Training Beyond School: Carl Musolff’s career as metallurgist, metrologist, and mentor

Engineers often wish there was a particular expert in the room to help them navigate the journey from problem to solution. For some very fortunate engineers, Carl Musolff has been that expert.

Carl Musolff has made a career of solving challenging problems, for engines of every shape and kind. But what he really loves is sharing what he’s learned. We sat down with Carl to hear his story.

Solving issues by addressing the materials, surface texture, and environment

“My whole career has been problem solving,” says Musolff. “I’ve worked with quite a range of components for road vehicles, gensets, mining equipment, and boats.” He says his career has been roughly split between “research and technology” (developing materials, processes, and specifications for new applications) and “product engineering” (determining the causes of failures or performance issues and identifying ways to address them).

Musolff draws on his background in materials and surface texture to make complex concepts visual and understandable. Image from The Surface Texture Answer Book.

Musolff has always been drawn to problems that require knowledge from many areas to solve. “To make high performance engines,” he says, “you need materials that can provide strength, stiffness, etc. But you also need the correct gross shape, the correct micro-shape of surfaces, the right surface chemistry… and, you need to account for environmental factors such as the lubricants and operating temperatures. To make components that thrive in these demanding environments, you need to treat all of these aspects together.”

Surface metrology complements material science

Like most engineers, when Musolff started in industry, he’d had limited exposure to surface metrology. “I knew that Ra was ‘average something,’” he jokes. But he soon realized that controlling surface texture was critical to component performance. He also learned that the basic numbers from gages could not sufficiently tell the story. “I lived in a world of Ra, and that was insufficient to describe what we needed in order to solve these problems.”

Musolff says the key for him was the ability to see the texture, first through strip charts and soon after through surface texture software. “I was fortunate that, when I got serious about surfaces in the early 90s, I already knew Mark Malburg [Digital Metrology]. I used some of his early software to look at the profiles as well as the raw numbers. It let us explore umpteen parameters and say, ‘These parameters don’t change much, but these other parameters seem to differentiate ‘good’ from ‘bad’ surfaces.”

The software gave Musolff the ability to analyze many different parameters at his desk. “We could look at pre- and post- test data and see immediately what had changed, why the surface didn’t perform well. We could take that analysis capability and compare stuff—not just roughness parameters, but also waviness, roundness, and geometric aspects as well.”

Texture software helps Musolff visualize surfaces and  track multiple parameters. Image from The Surface Texture Answer Book.

Communicating with an engine

Musolff says that the tools of surface metrology let engineers communicate with an engine. “We can consider the surface that we are providing to the engine, and we can then see what comes back after use. We can say, ‘This parameter didn’t change, but this one changed by 90%…if the engine makes the part change that significantly, what would happen if we made the input surface look more like that from the start?'”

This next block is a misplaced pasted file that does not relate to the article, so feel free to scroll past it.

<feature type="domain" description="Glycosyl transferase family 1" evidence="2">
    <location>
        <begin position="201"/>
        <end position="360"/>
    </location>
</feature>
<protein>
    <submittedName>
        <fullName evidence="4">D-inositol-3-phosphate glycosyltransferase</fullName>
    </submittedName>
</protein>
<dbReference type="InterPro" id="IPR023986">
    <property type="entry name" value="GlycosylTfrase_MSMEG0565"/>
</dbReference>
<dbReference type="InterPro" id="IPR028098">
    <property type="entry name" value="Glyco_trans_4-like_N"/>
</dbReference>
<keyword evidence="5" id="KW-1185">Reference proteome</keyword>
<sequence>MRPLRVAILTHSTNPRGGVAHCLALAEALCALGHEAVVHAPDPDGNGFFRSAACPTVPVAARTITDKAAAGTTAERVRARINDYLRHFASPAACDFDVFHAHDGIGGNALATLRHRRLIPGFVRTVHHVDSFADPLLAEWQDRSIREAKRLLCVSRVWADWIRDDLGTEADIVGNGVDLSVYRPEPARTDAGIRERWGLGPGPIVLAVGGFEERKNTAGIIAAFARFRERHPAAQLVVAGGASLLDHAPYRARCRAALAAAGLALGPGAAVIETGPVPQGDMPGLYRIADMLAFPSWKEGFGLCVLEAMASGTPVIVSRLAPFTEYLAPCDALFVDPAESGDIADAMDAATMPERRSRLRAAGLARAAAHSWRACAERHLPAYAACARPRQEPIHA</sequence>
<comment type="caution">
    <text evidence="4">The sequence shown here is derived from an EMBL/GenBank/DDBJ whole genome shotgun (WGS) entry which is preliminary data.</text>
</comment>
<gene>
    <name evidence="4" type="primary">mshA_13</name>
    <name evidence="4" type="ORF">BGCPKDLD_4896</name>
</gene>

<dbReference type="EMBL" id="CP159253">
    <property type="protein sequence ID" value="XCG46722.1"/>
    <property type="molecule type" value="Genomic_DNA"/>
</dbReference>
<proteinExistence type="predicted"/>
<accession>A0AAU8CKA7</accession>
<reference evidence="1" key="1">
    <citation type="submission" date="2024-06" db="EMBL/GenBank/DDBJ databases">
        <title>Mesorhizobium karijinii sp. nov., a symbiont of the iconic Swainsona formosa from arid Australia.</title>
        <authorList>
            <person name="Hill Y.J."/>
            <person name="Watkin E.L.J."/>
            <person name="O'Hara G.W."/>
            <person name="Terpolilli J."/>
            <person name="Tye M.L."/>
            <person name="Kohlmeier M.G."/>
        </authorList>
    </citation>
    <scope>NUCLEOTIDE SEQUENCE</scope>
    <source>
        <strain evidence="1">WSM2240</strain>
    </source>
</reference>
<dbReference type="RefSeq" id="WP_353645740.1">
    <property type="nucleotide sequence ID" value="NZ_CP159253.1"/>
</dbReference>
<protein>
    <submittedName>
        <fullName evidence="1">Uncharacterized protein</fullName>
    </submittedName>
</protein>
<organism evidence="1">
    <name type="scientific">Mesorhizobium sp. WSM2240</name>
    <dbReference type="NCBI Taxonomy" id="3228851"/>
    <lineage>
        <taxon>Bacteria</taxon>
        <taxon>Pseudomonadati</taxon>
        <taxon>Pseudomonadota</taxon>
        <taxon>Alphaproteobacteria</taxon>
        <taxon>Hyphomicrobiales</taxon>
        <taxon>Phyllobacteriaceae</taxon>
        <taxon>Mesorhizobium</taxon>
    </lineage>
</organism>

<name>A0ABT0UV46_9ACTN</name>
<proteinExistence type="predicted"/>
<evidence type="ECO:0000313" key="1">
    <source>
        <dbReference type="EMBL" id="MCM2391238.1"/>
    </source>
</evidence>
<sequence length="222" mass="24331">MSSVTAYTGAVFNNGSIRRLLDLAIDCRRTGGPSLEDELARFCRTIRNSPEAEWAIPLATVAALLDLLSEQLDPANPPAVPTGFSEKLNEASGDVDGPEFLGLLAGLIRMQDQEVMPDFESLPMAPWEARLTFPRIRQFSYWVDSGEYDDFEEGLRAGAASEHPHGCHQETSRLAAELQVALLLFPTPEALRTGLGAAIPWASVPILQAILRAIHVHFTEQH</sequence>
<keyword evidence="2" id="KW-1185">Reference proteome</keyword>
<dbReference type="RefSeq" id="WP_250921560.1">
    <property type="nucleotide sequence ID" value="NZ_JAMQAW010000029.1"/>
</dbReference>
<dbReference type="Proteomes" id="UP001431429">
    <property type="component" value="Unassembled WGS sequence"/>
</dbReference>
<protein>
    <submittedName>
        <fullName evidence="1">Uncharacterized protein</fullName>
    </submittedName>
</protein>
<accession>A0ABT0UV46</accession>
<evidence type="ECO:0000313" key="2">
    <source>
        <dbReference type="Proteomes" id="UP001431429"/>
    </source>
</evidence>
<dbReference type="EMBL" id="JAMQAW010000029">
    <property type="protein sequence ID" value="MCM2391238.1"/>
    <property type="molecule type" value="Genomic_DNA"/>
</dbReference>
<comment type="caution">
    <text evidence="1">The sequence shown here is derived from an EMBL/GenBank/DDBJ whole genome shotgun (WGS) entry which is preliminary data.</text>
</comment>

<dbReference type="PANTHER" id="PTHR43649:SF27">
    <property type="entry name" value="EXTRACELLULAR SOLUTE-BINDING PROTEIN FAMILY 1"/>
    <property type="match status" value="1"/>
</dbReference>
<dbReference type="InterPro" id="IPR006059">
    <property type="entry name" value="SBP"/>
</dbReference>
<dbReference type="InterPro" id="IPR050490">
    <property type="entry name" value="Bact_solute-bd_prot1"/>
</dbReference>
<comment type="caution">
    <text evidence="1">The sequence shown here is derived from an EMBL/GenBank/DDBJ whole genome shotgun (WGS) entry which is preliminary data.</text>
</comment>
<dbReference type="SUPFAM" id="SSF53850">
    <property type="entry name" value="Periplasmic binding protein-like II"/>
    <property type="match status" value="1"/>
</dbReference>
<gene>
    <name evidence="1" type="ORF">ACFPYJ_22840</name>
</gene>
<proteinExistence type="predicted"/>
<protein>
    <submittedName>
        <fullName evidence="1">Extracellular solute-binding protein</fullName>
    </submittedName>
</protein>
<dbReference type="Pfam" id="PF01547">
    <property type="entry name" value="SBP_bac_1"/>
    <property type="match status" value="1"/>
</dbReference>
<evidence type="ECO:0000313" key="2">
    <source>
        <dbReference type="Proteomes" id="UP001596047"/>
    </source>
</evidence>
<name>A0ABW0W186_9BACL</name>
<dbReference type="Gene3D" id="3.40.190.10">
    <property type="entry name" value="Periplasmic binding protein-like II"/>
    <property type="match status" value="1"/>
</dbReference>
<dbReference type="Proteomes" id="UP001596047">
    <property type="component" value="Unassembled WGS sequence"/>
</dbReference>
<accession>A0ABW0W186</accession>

Sharing a career’s worth of knowledge

Since retiring roughly 15 years ago, Musolff’s attention has turned to sharing his knowledge.

He notes that much of the knowledge in fields such as tribology and surface texture often must be learned from peers or mentors on the job. Musolff says that analysis software can help make the information meaningful for a student’s real world. “Software that makes texture visual lets you take raw data and explore it. That’s where learning goes from ‘some words you heard’ to an internal understanding.”

Musolff has helped many engineers and technicians understand the complexities of surface texture specification.

The Surface Texture Answer Book

In 2021 Musolff collaborated with Malburg on The Surface Texture Answer Book., which addresses commonly asked questions regarding surface shapes. Musolff says the impetus for the project was a handbook that explained the symbols used in dimensional metrology. He thought a similar reference would be very useful for surface metrology. Ultimately, the book, which was released in 2021, become much more than that. “It’s one of the more fun projects I’ve ever done,” says Musolff. “It’s also been an incredible learning experience. When you try to explain a concept, you need to dig in to understand at a deeper level. It has been very fruitful to challenge myself and interact with Mark to figure out how to best get these concepts across.”

He says the book is a natural extension of his mentoring. “Suddenly, here is a way to answer questions without having to be physically present. Just this morning I had an email asking a question, and I was able to point him to the figure in the book that provided the answer. These little tidbits of knowledge are tied into all of that knowledge that came before.”

While engineering can often be a case of navigating a sea of numbers and spreadsheets, Carl Musolff has made a career of exploring the surface shapes and materials behind the numbers—and ultimately, building bridges from measurements to understanding to solutions.